- Concussions in young athletes, especially repeat concussions, can cause permanent damage to the brain and can even be fatal.
- Playing or practicing with a concussion is dangerous and can lead to a longer recovery and a delay in returning to play.
- Repeat concussions are more likely to occur, if a person has not fully recovered from a previous concussion.
- If a concussion may have occurred, a person should not return to play on the day of the injury and until a healthcare professional says it’s OK to return to play.
Signs and Symptoms
A concussion is a brain injury that can be caused by a bump, blow or jolt to the head or body. It can happen even if a person hasn’t been knocked out. Symptoms differ with each person and with each injury and may not be noticeable for hours or days. Common symptoms include:
- Difficulty remembering or paying attention
- Balance problems or dizziness
- Feeling sluggish or groggy
- Feeling irritable or more emotional
- Nausea or vomiting
- Sensitivity to light or noise
- Double or blurry vision
- Slower reaction times
- Sleep problems
- Loss of consciousness
During recovery, exercising or activities that require a lot of concentration, such as studying, working on the computer or playing video games, may cause concussion symptoms to reappear or get worse.
Think a Young Person May Have a Concussion?
Ignoring the symptoms and encouraging a young athlete to “tough it out” often makes symptoms worse. Tell a coach, parent or athletic trainer if you suspect someone may have a concussion. Do not pressure them into continuing to practice or play with a possible concussion. It’s better for them to miss one game than the whole season.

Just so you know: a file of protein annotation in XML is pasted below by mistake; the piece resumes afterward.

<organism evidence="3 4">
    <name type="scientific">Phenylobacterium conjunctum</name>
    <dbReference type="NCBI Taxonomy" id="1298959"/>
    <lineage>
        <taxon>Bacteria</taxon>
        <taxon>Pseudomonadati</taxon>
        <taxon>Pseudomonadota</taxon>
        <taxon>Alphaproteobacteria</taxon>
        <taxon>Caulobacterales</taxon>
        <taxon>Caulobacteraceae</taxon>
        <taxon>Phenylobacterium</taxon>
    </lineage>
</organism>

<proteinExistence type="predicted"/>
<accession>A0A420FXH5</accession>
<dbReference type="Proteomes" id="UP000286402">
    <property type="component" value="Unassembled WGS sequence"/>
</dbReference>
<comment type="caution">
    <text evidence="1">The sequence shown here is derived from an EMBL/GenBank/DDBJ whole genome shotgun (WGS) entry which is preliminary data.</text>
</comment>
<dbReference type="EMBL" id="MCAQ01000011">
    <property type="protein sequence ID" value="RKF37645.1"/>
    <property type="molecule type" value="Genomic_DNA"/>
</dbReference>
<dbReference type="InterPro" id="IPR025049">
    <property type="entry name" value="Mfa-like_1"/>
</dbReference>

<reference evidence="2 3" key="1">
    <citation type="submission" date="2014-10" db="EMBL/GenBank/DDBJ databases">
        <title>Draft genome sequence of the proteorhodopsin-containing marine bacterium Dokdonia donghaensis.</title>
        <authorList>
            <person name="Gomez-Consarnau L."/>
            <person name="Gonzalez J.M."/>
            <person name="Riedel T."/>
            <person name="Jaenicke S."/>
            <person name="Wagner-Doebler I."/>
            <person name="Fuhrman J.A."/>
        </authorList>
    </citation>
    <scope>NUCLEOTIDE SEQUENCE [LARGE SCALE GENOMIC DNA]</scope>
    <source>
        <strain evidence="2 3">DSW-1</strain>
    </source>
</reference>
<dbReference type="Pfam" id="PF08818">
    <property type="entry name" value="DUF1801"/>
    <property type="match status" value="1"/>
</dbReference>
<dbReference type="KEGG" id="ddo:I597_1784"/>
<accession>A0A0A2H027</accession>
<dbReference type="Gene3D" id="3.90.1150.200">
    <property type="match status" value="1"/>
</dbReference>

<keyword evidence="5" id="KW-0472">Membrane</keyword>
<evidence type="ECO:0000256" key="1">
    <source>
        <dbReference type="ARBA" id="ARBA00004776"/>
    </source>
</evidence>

Get It Checked Out
Only a healthcare professional can tell if someone has had a concussion and when it’s OK to return to play. Sports have injury timeouts and player substitutions so that athletes can get checked out and the team can perform at its best. The sooner it’s checked out, the sooner the young person may be able to safely return to play.
A concussion can affect the ability to do schoolwork and other activities. Most athletes with a concussion get better and return to sports, but it is important to give the brain time to heal. A repeat concussion that occurs while the brain is still healing can cause long-term problems.
"Preventing and Managing Concussions in Young Athletes" Seminar Presented by Jason Pothast, MD, August 2016
Jason Pothast, MD, presented at our first free seminar for parents and coaches, in partnership with the Olney Boys & Girls Club, to discuss one of the most common and dangerous sports injuries affecting young athletes today - concussions. Topics included: basic facts associated with concussions, common signs and symptoms, and what steps to take if a young athlete may have a concussion.
Miss out on the seminar? View Dr. Pothast's presentation here.
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